The African Development Bank (AfDB.org) and IFC, a member of the World Bank Group, on Wednesday signed a partnership agreement admitting IFC as the first institutional partner to the Development Finance Compact for Portuguese-Speaking Countries of Africa, or the Lusophone Compact.
The agreement was signed by African Development Bank Vice President for Corporate Services and Human Resources and Chair of the Lusophone Compact Steering Commitee, Dr. Mateus Magala and Sérgio Pimenta, Regional Vice President for Africa, IFC, in a brief ceremony in the Ivorian commercial capital Abidjan.
The signing follows the Lusophone Compact Steering Committee’s approval of IFC’s submission of a proposal to partner in the initiative, based on the Compact’s Membership and Partnership Eligibility Criteria Framework, adopted in December 2020.
Acceptance into the Lusophone Compact is based on two broad principles: support to the initiative’s goal of accelerating inclusive private sector growth and promoting regional integration of the Portuguese speaking countries of Africa, and the provision of specific, value-added contributions aligned with the initiative’s anchors.
“This remarkable milestone will maximize adequate support and delivery for accelerated private sector development and regional integration in the Portuguese-Speaking Countries of Africa. IFC brings its vast experience and global expertise in supporting private sector development across various countries. We are looking forward to working together to scale-up private sector investments in the Lusophone Compact member countries,” Dr. Magala, said in remarks during the signing ceremony.
Membership and partnership in the Lusophone Compact is open to African Development Bank Portuguese-speaking regional and non-regional member countries; regional economic committees; development finance institutions; investment banks; commercial banks; institutional investors such as pension funds; sovereign wealth funds; and other private institutions, foundations, non-governmental organizations, and institutions offering technical assistance.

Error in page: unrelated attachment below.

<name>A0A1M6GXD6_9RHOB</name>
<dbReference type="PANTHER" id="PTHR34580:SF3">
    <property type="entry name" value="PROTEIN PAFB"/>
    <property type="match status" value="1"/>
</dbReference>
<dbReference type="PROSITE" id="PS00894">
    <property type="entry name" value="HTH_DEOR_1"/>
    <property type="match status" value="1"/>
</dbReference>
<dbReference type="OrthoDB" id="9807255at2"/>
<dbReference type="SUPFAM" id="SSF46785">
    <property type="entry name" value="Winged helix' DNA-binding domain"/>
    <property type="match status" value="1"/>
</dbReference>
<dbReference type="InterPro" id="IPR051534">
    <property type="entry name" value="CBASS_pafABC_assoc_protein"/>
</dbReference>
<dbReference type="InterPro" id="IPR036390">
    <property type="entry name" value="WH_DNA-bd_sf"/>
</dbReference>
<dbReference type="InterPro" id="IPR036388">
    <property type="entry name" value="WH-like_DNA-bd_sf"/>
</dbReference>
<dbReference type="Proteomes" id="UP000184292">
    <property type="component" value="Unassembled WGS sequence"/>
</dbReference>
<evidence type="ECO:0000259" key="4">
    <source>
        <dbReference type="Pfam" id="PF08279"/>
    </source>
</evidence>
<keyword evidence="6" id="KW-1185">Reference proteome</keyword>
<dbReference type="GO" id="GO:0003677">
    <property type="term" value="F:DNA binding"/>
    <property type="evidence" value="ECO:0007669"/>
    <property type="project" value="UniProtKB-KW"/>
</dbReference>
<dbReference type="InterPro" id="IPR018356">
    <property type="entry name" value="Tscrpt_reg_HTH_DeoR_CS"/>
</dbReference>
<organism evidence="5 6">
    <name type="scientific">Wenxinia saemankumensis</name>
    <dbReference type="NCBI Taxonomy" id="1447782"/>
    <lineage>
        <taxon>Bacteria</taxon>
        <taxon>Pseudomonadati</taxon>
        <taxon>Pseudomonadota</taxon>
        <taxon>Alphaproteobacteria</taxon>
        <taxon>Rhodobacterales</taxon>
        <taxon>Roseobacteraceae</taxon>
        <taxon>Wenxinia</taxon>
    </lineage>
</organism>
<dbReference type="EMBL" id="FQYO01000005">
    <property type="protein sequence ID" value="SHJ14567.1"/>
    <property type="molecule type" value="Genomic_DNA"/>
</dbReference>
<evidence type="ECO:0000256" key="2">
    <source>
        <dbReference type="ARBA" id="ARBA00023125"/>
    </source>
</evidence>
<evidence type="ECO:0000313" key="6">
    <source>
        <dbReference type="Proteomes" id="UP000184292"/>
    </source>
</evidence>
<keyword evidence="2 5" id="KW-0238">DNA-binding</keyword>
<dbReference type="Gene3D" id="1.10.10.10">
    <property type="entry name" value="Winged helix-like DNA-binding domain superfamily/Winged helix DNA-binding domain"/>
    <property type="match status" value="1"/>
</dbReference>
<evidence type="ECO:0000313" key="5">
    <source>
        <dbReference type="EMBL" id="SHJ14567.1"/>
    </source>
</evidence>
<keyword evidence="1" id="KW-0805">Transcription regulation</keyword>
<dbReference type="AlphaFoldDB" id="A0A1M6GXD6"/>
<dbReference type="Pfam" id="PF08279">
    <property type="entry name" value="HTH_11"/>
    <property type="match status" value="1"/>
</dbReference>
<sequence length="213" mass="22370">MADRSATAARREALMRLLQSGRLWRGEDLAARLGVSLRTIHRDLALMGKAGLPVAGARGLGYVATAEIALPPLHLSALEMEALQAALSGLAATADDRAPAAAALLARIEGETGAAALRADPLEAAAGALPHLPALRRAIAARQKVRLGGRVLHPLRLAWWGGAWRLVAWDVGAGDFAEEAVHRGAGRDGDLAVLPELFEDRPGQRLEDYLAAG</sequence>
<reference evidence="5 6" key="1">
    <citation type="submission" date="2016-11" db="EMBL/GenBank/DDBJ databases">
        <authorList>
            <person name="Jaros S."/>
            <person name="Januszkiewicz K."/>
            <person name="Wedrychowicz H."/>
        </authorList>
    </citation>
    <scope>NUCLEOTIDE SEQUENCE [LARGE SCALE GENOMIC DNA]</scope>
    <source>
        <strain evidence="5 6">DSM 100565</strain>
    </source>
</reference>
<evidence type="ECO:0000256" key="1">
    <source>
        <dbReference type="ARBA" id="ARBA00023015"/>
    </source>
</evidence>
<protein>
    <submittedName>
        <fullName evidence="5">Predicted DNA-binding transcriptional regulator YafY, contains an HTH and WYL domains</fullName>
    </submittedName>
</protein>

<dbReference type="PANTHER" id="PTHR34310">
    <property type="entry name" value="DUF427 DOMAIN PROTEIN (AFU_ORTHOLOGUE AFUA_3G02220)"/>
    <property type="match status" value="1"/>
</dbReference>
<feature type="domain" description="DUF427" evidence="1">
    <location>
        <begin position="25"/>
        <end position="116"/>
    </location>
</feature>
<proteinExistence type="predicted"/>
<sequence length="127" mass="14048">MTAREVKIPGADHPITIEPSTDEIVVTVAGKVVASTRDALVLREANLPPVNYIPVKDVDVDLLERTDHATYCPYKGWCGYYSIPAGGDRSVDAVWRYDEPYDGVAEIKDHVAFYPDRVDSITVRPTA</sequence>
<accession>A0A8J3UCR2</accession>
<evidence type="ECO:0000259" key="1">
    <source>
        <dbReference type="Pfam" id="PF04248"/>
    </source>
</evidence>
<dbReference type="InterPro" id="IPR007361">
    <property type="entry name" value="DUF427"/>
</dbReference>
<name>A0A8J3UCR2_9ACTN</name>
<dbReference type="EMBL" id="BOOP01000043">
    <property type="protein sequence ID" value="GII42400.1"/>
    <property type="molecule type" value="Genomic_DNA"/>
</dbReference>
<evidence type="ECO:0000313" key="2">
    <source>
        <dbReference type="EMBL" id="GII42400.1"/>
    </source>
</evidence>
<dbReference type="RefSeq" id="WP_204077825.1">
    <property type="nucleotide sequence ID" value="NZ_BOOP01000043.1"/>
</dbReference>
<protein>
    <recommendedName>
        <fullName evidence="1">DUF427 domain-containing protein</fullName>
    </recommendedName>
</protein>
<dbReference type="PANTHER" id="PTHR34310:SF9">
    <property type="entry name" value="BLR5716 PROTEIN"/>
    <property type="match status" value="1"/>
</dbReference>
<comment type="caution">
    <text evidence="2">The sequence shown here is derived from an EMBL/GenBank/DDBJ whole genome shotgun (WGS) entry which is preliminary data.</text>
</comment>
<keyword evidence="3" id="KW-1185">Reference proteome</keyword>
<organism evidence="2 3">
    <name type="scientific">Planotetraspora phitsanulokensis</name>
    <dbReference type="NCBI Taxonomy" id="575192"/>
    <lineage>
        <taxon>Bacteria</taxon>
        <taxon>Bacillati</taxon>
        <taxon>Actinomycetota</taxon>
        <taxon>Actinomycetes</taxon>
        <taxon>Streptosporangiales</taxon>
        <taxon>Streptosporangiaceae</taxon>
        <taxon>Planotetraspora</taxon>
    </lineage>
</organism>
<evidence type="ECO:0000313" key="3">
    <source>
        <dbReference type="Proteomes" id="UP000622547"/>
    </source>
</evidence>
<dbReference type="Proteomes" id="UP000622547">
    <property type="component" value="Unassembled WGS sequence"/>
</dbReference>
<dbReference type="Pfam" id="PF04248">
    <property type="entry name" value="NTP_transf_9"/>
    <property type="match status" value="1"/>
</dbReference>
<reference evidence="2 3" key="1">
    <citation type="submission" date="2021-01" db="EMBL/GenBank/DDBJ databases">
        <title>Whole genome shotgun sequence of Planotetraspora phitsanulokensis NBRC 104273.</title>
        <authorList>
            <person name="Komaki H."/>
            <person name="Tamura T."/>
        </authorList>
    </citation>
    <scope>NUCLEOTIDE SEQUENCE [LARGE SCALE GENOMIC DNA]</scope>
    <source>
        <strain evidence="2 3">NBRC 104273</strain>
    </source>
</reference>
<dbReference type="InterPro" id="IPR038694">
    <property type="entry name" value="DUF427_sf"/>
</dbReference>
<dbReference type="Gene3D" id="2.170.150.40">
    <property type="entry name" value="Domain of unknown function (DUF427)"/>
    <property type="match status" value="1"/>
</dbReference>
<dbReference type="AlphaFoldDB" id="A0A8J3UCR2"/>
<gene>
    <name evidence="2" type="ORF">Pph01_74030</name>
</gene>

“IFC is fully committed to advancing economic development in Lusophone African countries. We see this signing of the compact for Lusophone Africa and its integrated development plan as a continuation of our work, but now maximized to leverage the skills, knowledge and financing brought by each partner,” said Pimenta.
The Lusophone Compact promotes private sector development by providing risk mitigation, financing instruments, and technical assistance to encourage businesses in member countries.
Pimenta noted that the goals of the Compact align closely with IFC’s Creating Markets strategy being implemented in Lusophone Africa and beyond to unlock opportunities for private sector investment through private sector diagnostic work, risk mitigation and financing of viable projects.
“We very much look forward to working with our partners to leverage our expertise and support the mobilization of private capital into the PALOPs,” Pimenta, added.
Click here (http://bit.ly/3I9OeNI) for more information on Membership and Partnership eligibility criteria.
Distributed by APO Group on behalf of African Development Bank Group (AfDB).
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About the African Development Bank Group:
The African Development Bank Group (AfDB) is Africa’s premier development finance institution. It comprises three distinct entities: the African Development Bank (AfDB), the African Development Fund (ADF) and the Nigeria Trust Fund (NTF). On the ground in 44 African countries with an external office in Japan, the AfDB contributes to the economic development and the social progress of its 54 regional member states. For more information: www.AfDB.org
IFC—a member of the World Bank Group—is the largest global development institution focused on the private sector in emerging markets. We work in more than 100 countries, using our capital, expertise, and influence to create markets and opportunities in developing countries. In fiscal year 2021, IFC committed a record $31.5 billion to private companies and financial institutions in developing countries, leveraging the power of the private sector to end extreme poverty and boost shared prosperity as economies grapple with the impacts of the COVID-19 pandemic. For more information, visit www.ifc.org.